In 1868, the parish of Dysert contained the following places:

"DYSERT, (or Dysert O'dea), a parish in the barony of Inchiquin, in the county of Clare, province of Munster, Ireland, 3 miles S.E. of Corrofin, its post town. It is situated on the river Fergus. The surface is broken and mountainous, and subject to the overflowings of several minor streams and loughs. The living is a vicarage in the dioc, of Killaloe, value with Kilnaboy, £432, in the patronage of the bishop. There are a Roman Catholic chapel and three day schools. There are two police stations, and a manor court is occasionally held. This parish formerly belonged to the sept Dysert O'Dea, and was divided into Inach and Ruan. There are ruins of churches said to have been built during the time of Turlough O'Connor; that of Dysert has a remarkably fine doorway; near it are the remains of a round tower, with traces of windows and doors. A stone cross, bearing a supposed effigy of St. Monalagh, may also be seen. The ruins of Dysert Castle, the ancient seat of the O'Deas, are particularly interesting.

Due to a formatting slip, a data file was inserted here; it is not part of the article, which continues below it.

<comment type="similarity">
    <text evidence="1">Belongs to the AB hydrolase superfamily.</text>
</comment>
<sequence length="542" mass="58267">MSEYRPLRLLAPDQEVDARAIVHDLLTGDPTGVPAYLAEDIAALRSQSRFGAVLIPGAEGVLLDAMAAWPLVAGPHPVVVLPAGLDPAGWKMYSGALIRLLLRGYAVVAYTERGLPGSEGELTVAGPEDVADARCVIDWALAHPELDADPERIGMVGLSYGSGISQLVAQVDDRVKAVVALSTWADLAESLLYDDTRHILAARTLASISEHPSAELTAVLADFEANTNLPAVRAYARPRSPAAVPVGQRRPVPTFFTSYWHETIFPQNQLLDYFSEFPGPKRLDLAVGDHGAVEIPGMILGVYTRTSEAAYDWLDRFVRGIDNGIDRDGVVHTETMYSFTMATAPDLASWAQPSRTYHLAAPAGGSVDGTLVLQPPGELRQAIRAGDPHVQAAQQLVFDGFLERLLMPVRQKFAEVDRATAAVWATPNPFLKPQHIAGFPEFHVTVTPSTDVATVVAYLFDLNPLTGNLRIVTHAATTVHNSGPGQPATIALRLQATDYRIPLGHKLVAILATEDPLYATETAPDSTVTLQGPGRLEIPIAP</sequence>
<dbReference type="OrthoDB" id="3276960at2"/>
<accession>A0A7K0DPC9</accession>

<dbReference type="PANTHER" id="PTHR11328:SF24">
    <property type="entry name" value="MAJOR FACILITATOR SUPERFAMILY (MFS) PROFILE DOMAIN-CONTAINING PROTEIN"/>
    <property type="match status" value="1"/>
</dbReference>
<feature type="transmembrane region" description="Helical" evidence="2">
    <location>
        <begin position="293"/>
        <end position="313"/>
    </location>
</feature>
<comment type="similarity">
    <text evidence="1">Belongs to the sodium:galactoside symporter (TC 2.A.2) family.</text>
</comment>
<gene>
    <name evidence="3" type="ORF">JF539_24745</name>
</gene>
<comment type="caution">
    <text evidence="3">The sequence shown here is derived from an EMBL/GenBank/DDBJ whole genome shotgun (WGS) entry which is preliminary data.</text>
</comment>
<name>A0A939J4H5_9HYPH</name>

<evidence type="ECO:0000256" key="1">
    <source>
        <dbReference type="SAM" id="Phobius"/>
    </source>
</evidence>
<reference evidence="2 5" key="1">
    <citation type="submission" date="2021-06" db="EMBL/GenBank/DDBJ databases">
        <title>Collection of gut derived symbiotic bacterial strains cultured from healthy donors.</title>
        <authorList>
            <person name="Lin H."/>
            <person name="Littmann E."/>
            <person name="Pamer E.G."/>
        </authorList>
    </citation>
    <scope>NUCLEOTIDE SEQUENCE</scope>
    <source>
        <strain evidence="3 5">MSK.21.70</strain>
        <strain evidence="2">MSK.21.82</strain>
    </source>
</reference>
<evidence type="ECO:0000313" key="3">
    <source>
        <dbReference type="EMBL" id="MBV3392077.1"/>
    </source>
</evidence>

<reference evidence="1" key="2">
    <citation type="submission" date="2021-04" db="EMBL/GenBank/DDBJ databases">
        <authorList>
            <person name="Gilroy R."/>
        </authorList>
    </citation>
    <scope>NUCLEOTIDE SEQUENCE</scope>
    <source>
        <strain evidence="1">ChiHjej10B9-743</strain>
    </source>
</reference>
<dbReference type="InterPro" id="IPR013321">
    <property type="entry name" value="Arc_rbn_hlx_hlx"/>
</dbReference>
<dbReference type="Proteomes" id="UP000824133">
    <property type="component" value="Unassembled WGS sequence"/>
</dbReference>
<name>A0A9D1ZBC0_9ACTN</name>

[Transcribed from The National Gazetteer of Great Britain and Ireland 1868]
by Colin Hinson ©2018